A group of researchers from the University Research Institute of Child & Maternal Health and Precision Medicine of the National & Kapodistrian University of Athens, from the Hellenic Pasteur Institute, and from the Faculty of Medicine of the University of Thessaly, in Greece, have recently proposed a new conceptual framework to explain how Alzheimer disease (AD) develops and, consequently, how it could potentially be treated, bringing new perspectives for patients suffering from this common neurological disease that manifests as dementia.

Lymphatic vessels are a special type of thin vessels that carry the lymph, the excess tissue fluid that may contain bacteria and malignant cells and carry them to lymph nodes for destruction. Although it has long been believed that there are no lymphatic vessels in the brain, we now know that meningeal lymphatic vessels could be linked to, and possibly drain, the efferent paravascular glial lymphatic system (glymphatic system), carrying cerebrospinal fluid after solute and immune cell exchange with brain interstitial fluid.

Although still not much is known about this newly discovered system in the brain, there is evidence that it may be important for removing the toxic and waste products of the brain cells, as well as inflammatory mediators, and, as such, contributes to maintaining normal brain microenvironment and prevents several neurological diseases. Indeed, recent studies suggested that amyloid-beta, a peptide which accumulates in the brain of patients with AD, may be evacuated from the cerebrospinal fluid to meningeal lymphatics. If that is correct, any reduction or impairment of the meningeal lymphatic system would cause accumulation of amyloid-beta in the brain, thereby favoring the development of AD.

Mentis and colleagues have here hypothesized that the function of meningeal lymphatic vessels is influenced by apolipoprotein E4 (APOE4), a molecule known as the leading genetic risk factor for AD development.

“Our main goal is to propose a new conceptual framework on the role of reduced meningeal lymphatic function in APOE4-related Alzheimer disease”, say the authors. Specifically, they aimed to identify genes that were differentially expressed in the APOE4 (pathological state) compared with the APOE3 (control) knock-in induced pluripotent stem cells (iPSCs). They studied the expression of selected gene markers in parental cells in the starting iPSCs and in iPSCs-derived neurons, astrocytes, and microglia.

Their re-analysis of previously published and publicly open RNA-Sequencing data showed that iPSCs carrying the APOE4 allele (either as APOE4 knock-in or stemming from APOE4 patients) did not reveal significant differences in the expression of genes of interest in iPSCs, neurons, and astrocytes.

However, in the microglial cells (which share some aspects of embryological origin with lymphatic vessels), there were statistically significant differences in the expression of several genes related to features of lymphatic vessels between the APOE4 and APOE3 knock-in cells. Specifically, iPSCs carrying the APOE4 allele expressed lower levels of genes associated with lymphatic markers and genes for which well-characterized missense mutations have been linked to peripheral lymphedema.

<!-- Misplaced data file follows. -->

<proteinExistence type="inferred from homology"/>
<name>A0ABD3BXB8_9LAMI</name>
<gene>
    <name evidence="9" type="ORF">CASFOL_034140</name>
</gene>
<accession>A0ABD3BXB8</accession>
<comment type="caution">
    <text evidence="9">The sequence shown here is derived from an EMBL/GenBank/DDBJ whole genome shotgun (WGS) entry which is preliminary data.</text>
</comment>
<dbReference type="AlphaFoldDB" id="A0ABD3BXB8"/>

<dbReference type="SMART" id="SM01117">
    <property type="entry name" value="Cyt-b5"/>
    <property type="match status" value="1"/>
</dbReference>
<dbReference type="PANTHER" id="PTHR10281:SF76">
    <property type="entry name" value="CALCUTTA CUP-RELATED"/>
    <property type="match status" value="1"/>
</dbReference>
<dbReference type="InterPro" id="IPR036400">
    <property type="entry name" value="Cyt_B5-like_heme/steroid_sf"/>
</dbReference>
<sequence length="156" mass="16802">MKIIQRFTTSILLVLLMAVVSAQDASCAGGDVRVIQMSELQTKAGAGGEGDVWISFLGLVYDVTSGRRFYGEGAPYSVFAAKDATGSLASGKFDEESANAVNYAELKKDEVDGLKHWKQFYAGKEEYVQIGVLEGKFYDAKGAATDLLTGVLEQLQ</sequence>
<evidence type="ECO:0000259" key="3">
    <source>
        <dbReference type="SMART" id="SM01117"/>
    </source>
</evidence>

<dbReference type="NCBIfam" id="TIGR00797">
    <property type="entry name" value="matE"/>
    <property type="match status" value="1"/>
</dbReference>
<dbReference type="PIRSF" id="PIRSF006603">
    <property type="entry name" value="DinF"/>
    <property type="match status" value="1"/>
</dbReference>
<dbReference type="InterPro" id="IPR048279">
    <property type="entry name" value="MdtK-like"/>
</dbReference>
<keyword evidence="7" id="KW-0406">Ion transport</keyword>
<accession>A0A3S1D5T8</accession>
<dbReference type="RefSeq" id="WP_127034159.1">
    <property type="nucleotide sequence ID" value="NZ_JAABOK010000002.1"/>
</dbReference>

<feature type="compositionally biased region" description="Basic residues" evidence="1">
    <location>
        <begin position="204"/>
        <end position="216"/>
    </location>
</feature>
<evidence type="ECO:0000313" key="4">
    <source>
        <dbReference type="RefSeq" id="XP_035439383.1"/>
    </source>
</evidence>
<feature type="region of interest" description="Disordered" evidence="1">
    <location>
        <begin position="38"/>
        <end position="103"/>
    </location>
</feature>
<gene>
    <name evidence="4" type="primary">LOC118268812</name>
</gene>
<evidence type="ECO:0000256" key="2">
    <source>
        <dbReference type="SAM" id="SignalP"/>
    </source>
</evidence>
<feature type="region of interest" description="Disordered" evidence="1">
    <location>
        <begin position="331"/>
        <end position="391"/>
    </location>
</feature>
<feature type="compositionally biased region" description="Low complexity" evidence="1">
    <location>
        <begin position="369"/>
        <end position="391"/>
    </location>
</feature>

In this context, APOE4 was identified as an important player in the premature shrinkage of meningeal lymphatic vessels (a term the authors called ‘meningeal lymphosclerosis’), which could potentially lead to abnormal meningeal lymphatic functions (‘meningeal lymphedema’), and, in turn, reduction in the clearance of amyloid-beta, other macromolecules and inflammatory mediators, as well as immune cells, from the brain.

“This conceptual framework supported by reanalyzed data is rather unique as it associates recent findings on meningeal lymphatic vessels with the most solid risk factor for Alzheimer disease”, says the head of the team – George Chrousos. Indeed, “deciphering the role of APOE4, the strongest known genetic link to AD, in the meningeal lymphatic system, could reveal a missing link in our understanding of the etiology and pathology of AD”, state the authors. The authors also suggested potential associations between APOE4 and molecules of the vascular endothelial growth factor (VEGF) pathway.

So what does this mean for the patients’ outcomes? The authors propose that their conceptual framework, if further verified by additional, mechanistic studies, may set the basis for the development of new drugs to be delivered via cerebrospinal fluid to cure AD. Specifically, intrathecal administration of certain factors could restore normal meningeal lymphatic function anatomy and function of meningeal lymphatic vessels in AD, thereby allowing passage of glymphatic and lymphatic fluid into the lymphatic system of the rest of the body. This would allow improved removal of amyloid-beta, but also other toxic products from the brain, likely alleviating the symptoms of AD.

The authors also highlight the power of reanalyzing open data to produce new perspectives in the precision medicine era, and emphasize recent, dramatic advances in this research field. “While I was a medical student some years ago, neither the observation on brain lymphatics nor CRISPR/Cas9 in vitro models existed”, says Alexios-Fotios Mentis, a physician and currently PhD student and the first author of the paper, “so, merging such approaches was something a pretty novel experience for me”. “In every case, further studies are needed to validate these findings in patients and evaluate potential therapeutic options to help patients with AD”, highlights Prof. Dardiotis from the co-authors of this study.

The article “Apolipoprotein E4 and meningeal lymphatics in Alzheimer disease: a conceptual framework” was published in Molecular Psychiatry at DOI: 10.1038/s41380-020-0731-7.